**Conclusions**

From the previous text the following conclusion can be drawn:

a) The modelling of the fatigue life of shot peened components is very complex.

b) If shot peening is to be used in design, the residual stress relaxation pattern should be known.

c) The phenomenology of the residual stress and work hardening relaxation is still to be addressed.

d) The removal of the surface roughness to improve the fatigue life of components could result in significant changes of which the designer should be fully aware.

e) The relaxation of work hardening could be the reason behind subsurface crack initiation.

f) Subsurface crack initiation due to shot peening may require expensive and more complex non-destructive techniques.

**References**

1. Jose Solis Romero (2002) Optimisation of the shot peening process in terms of fatigue resistance, PhD Thesis, The University of Sheffield.

2. Jose Maria Ordieres (2003) Investigating the stability of the residual stresses induced by controlled shot peening on 7150-T651 aluminium alloy subjected to cyclic loading, MSc Thesis, The University of Sheffield.

3. John Werner Eichler (2003) Relaxation of residual stresses induced by shot peening in high strength aluminium alloys, MEng Thesis, The University of Sheffield.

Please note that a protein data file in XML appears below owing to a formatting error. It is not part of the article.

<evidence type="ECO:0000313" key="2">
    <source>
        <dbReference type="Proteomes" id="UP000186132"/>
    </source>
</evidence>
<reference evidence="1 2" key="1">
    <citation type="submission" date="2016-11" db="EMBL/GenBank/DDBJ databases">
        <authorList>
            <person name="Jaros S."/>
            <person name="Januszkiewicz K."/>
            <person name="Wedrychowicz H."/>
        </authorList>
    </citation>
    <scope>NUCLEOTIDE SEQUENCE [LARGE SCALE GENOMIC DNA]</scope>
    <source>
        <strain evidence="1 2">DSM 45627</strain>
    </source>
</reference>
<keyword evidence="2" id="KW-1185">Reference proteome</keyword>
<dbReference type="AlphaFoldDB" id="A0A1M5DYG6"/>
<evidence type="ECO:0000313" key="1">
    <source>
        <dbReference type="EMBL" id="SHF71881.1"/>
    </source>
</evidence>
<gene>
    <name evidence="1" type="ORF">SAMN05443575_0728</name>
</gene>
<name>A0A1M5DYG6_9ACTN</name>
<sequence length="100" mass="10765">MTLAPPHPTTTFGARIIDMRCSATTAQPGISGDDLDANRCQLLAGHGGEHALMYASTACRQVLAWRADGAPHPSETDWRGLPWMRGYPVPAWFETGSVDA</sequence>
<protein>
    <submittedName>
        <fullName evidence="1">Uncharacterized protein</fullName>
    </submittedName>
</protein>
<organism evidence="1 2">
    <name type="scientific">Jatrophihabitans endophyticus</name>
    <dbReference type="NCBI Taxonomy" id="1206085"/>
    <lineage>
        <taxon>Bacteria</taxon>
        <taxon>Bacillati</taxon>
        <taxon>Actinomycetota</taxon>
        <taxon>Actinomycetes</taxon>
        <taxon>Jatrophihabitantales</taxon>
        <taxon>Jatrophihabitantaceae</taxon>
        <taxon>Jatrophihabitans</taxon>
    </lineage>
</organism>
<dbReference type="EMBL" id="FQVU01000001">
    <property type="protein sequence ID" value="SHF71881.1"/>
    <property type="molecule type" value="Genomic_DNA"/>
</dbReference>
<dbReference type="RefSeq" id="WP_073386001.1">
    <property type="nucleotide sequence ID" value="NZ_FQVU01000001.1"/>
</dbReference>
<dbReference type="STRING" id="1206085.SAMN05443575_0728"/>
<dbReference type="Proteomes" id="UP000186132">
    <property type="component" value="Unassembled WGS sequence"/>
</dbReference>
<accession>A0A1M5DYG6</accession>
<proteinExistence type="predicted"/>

4. S. Curtis, E. R. de los Rios, C. A. Rodopoulos, and A. Levers (2003) - Analysis of the effects of controlled shot peening on fatigue damage of high strength aluminium alloys. International Journal of fatigue, 25, P59-66, 2003.

Dipl-Eng (Patras), MSc (Nottingham), PhD (Sheffield), Eur-Ing, MASME, MESIS, MSAE, MIAA, MIMechE.

Northern Aerospace Technology Exploitation Centre, Structural Integrity Research Institute of the University of Sheffield (SIRIUS)

Department of Mechanical Engineering

The University of Sheffield, Sheffield, S1 3JD.

Tel: +44.114-2227710

Fax:+44.114-2227890

E-mail: chris@Rodopoulos.freeserve.co.uk